The most ambitious and successful of their early albums, Horslips' most progressive creation, and maybe the most successful rock concept album ever done, The Tain is rock put into the service of epic storytelling (or is it the other way around?). Based on the Irish saga Tain Bo Cuailgne (The Cattle Raid of Cooley), part of the Ulster Cycle of heroic tales, it tells of war and carnage brought about over the possession of a white bull, inspired by events estimated to have taken place around 500 B.C. This is a long way from Chuck Berry or Little Richard, but it does rock hard, and unlike a lot of progressive rock, The Tain displays considerable tension and momentum. Some listeners will detect modest similarities to Jethro Tull's work (especially on "Charolais"), but there's a lot less meandering here than there is on Tull albums, the flute playing is better, and the material moves forward in a fairly nimble fashion. It would be easy to praise John Fean's guitar, but Jim Lockhart's flute is just as impressive, Charles O'Connor's violin playing is gorgeous, and Eamonn Carr's drumming is dazzling. And the vocals are quite good too, sweet but earthy and honest, and not self-consciously profound -- these boys had ambition, but they weren't full of themselves or too given to pretensions.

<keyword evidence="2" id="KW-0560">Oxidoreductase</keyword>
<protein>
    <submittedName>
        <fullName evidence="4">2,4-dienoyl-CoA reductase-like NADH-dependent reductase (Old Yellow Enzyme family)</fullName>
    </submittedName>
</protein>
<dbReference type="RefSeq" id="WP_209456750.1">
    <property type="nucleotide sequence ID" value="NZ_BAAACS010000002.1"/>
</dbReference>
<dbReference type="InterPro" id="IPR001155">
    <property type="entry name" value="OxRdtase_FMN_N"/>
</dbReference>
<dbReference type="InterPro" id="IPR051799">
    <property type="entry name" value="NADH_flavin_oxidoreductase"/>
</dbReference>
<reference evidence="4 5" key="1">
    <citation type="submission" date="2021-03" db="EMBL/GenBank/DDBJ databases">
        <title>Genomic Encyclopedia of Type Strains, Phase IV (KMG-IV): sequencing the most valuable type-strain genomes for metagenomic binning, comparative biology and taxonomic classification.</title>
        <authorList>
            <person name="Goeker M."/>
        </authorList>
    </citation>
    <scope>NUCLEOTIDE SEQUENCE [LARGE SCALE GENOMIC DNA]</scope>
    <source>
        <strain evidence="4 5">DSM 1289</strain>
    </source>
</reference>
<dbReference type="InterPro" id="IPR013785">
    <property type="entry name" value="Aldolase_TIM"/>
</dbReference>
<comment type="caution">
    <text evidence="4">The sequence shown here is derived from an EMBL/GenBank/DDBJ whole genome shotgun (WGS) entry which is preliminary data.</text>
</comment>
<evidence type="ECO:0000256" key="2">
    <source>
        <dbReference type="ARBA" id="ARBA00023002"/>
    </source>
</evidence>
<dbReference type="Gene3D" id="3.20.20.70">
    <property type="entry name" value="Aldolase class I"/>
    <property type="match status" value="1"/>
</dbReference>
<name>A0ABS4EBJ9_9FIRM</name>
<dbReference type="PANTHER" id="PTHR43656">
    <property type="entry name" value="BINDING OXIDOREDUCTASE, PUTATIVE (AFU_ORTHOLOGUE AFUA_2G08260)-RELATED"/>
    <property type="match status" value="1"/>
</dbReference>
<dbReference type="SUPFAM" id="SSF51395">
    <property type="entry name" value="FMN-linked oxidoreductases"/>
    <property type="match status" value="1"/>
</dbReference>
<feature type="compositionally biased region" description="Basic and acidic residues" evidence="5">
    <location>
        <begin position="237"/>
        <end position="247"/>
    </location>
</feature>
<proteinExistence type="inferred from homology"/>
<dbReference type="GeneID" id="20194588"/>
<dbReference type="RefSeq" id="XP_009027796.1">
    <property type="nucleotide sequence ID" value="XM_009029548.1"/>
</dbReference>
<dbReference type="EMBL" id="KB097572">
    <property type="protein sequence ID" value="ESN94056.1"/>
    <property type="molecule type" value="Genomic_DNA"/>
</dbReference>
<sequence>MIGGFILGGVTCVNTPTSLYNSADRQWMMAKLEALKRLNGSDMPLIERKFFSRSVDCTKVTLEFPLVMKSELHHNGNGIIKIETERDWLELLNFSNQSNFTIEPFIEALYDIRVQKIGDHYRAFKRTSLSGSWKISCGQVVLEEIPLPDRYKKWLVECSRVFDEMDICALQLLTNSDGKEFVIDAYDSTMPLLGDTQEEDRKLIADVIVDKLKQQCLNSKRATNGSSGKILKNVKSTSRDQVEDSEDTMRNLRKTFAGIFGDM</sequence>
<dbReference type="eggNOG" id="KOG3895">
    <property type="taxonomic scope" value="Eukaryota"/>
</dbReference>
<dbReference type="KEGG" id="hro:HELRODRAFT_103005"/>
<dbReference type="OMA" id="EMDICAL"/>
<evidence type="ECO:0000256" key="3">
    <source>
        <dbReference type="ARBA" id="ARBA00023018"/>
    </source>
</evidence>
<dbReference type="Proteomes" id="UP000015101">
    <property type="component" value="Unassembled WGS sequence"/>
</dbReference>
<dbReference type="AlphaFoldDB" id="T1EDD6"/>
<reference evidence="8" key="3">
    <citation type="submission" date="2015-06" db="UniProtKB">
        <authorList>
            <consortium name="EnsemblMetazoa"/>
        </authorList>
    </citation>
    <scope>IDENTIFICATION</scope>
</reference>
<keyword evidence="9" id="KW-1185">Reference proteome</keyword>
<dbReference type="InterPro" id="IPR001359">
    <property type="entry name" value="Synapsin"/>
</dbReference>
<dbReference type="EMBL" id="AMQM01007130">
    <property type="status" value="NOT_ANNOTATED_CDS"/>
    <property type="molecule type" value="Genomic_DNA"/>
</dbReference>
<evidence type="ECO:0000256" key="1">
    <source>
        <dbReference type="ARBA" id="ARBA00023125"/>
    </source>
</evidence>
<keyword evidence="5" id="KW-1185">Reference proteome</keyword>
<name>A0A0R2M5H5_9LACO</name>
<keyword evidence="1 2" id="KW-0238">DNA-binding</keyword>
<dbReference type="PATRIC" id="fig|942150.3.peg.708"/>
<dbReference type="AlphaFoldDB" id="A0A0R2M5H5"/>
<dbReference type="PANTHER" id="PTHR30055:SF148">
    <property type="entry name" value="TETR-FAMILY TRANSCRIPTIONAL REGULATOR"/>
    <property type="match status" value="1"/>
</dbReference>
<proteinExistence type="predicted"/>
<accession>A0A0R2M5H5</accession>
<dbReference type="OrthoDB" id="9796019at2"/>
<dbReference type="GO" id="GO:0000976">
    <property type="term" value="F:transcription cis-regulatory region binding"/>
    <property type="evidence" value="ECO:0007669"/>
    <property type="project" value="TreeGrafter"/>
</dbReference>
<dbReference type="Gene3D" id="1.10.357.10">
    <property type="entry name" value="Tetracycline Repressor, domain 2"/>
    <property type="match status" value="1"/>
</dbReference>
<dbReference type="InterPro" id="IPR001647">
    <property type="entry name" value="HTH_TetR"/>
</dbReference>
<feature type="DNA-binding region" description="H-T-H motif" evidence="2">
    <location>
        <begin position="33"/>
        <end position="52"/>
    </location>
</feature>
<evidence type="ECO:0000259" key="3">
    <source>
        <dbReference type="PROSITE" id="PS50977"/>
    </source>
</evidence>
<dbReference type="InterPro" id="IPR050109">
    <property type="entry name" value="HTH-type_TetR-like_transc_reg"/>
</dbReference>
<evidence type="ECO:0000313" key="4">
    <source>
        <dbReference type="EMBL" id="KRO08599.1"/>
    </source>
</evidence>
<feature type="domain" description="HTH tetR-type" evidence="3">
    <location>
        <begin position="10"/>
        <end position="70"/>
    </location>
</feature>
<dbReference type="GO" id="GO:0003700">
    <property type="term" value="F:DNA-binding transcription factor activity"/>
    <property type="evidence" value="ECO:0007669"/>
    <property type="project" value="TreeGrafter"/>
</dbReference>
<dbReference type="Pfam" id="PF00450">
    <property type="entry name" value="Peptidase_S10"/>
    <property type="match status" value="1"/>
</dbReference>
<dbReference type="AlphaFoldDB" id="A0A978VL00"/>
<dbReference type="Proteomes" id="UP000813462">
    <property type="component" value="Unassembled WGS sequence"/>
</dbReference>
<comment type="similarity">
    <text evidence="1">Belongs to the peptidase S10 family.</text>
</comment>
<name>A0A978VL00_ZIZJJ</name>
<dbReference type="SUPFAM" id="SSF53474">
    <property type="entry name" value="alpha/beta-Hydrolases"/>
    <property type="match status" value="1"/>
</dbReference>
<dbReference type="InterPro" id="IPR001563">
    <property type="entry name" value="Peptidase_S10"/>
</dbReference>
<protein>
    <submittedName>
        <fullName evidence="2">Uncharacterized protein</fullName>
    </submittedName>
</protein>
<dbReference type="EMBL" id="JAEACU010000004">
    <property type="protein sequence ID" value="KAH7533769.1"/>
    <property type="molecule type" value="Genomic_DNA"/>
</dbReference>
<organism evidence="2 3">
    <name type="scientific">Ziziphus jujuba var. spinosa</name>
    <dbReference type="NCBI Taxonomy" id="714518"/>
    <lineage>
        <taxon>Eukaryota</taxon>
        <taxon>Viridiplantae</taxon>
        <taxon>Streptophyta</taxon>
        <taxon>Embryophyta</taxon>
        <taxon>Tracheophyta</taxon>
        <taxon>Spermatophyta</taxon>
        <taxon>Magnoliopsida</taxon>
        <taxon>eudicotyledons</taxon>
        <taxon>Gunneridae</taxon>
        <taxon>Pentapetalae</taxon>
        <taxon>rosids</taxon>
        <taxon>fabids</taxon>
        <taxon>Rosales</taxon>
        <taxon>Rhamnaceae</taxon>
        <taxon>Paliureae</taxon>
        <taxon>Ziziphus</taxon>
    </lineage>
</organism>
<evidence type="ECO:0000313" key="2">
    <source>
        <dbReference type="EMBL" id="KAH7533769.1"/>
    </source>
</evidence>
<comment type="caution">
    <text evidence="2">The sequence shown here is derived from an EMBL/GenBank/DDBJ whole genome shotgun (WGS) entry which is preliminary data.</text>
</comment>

AllMusic Review by Bruce Eder